Jamaica Civil Registration

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Civil Registration for Jamaica was mandated in 1878 though actual registration began in isolated districts as much as five years later. Each parish was assigned a letter by the Registrar General, omitting J. Parishes are subdivided into registration districts, which are relevant only to vital-record registrations and have no other civil or fiscal authority. Districts continue to be added as the population grows, so the earliest registrations may have occurred much later than 1878.

Civil records were filmed and cataloged in by the Family History Library in 1995 by parishes (see Jamaica jurisdictions page). From the FamilySearch Catalog one has to choose Civil Registration Indexes to get started in civil record research. The menu shows dates up to 1830, however, the actual filmed records in some parishes may exceed 1950. Checking the index and then the actual record should provide the information one is looking for. The actual record can be found in the catalog under Jamaica/Civil Registration, listed by parish.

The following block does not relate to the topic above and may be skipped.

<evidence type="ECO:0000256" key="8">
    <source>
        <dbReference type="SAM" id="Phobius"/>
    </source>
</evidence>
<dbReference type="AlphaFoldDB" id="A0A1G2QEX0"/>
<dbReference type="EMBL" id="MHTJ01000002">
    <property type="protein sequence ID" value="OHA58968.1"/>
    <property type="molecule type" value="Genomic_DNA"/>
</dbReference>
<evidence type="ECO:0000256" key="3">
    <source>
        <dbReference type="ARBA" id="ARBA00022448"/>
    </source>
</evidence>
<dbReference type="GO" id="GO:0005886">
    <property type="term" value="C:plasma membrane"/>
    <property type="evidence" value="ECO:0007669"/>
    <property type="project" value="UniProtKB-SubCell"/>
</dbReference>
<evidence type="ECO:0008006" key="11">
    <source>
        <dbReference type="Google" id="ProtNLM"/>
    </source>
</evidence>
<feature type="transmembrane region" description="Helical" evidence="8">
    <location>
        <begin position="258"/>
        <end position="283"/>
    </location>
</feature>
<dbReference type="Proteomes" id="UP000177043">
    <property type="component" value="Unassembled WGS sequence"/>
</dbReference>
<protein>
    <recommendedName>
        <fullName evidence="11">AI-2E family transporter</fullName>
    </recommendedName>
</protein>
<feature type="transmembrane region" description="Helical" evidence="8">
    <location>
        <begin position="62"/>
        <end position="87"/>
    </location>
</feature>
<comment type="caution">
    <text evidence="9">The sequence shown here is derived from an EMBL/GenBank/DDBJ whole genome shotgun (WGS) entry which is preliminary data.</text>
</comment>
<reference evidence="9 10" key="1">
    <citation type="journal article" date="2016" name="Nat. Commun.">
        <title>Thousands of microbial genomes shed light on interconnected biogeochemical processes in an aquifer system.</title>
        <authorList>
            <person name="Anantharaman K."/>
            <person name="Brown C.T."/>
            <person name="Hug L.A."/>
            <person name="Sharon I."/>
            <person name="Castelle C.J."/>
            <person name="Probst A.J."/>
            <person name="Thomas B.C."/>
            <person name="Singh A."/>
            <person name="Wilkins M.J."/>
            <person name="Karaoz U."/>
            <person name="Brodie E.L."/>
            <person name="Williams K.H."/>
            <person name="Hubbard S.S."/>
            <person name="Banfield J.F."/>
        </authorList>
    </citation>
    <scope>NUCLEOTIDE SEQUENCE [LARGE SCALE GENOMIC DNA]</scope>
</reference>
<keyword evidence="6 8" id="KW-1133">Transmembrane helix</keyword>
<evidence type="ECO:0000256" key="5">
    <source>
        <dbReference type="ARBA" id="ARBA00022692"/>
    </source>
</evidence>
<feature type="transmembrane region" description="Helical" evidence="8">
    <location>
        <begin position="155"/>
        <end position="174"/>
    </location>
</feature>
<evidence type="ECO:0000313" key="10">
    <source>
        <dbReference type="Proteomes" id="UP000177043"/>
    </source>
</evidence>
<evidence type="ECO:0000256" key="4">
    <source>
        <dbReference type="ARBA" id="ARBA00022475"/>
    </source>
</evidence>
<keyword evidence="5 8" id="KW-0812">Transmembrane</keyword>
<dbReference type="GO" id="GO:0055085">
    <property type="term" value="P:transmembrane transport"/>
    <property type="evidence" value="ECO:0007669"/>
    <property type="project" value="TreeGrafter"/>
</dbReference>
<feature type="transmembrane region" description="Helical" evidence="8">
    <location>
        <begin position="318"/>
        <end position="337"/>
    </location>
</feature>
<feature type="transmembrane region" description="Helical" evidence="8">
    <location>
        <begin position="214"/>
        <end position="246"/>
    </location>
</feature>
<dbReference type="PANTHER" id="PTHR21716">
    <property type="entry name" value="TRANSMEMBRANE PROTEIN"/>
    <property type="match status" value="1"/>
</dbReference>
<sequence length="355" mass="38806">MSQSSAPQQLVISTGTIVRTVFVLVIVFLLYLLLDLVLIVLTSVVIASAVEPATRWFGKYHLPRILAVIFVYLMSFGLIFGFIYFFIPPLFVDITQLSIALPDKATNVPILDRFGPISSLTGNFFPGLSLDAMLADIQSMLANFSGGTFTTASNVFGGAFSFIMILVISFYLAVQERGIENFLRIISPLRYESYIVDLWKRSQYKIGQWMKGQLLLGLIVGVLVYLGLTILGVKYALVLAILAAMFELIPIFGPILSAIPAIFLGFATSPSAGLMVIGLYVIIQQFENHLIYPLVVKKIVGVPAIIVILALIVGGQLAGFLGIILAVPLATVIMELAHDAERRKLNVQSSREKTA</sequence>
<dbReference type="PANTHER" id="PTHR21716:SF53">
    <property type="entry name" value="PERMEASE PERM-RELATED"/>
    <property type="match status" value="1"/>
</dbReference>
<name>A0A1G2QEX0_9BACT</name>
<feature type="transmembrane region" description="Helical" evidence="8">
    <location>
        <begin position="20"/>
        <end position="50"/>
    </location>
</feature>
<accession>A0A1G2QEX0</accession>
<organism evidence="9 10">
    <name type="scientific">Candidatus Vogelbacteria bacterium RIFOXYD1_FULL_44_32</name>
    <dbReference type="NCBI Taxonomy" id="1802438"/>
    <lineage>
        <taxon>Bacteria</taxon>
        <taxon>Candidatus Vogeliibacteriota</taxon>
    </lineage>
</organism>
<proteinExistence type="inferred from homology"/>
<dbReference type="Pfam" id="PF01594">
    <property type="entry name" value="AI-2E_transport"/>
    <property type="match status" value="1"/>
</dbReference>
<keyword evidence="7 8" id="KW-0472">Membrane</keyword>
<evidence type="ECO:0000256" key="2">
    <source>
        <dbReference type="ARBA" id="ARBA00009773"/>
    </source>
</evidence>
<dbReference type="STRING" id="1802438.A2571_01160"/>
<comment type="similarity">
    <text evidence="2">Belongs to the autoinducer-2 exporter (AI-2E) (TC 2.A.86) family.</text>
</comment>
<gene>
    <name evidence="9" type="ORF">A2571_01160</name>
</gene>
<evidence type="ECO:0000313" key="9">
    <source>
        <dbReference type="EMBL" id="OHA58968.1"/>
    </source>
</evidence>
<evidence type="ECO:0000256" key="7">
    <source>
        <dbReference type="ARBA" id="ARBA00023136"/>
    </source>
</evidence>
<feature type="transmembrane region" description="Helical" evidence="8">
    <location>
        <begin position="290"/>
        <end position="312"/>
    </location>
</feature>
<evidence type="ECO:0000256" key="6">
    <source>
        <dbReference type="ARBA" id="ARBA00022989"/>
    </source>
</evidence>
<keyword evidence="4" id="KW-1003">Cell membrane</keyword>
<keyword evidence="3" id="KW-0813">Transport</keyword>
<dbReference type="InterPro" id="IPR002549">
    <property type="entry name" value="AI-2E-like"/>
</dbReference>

Districts are identified at the beginning of each film. Be sure to identify the correct district. Looking at actual records one will find individual certificates.

Civilly registered vital record certificates are identified by two separately stamped character groups that together comprise the civil registration number. Civil registration numbers are alphanumeric codes, for instance: KAC8538. The first part is a two- OR three-character alphabetic code, often stamped in an oval border, where the first character represents the parish and the second (and third) represent the district. The second part of the number is a sequentially assigned one- to five-digit registration number. FamilySearch indexing project examples misidentified the numeric part of the civil registration number on certificates as "page numbers" for some projects, resulting in faulty arbitration and meaningless pagination in some of its indices; sequential page numbers were written on some slip bundles in the upper right-hand corner, but not in all parishes and not by all parish clerks.

Occasionally record slips will be found with both handwritten and stamped numbers. It appears that these records are reproductions or reconstructions from lost records. In such cases the handwritten rather than the stamped number probably represents the correct registration number.

Until at least 1930 (and probably continuing to the present), when a district registrar’s sequential numbering reached 10,000 the series started over: e.g., FB9999, FB10000, FB1, FB2, etc. Registration numbers for urban districts obviously turned over much more frequently than isolated rural ones. This means that no Jamaican civil registration number is absolutely unique.

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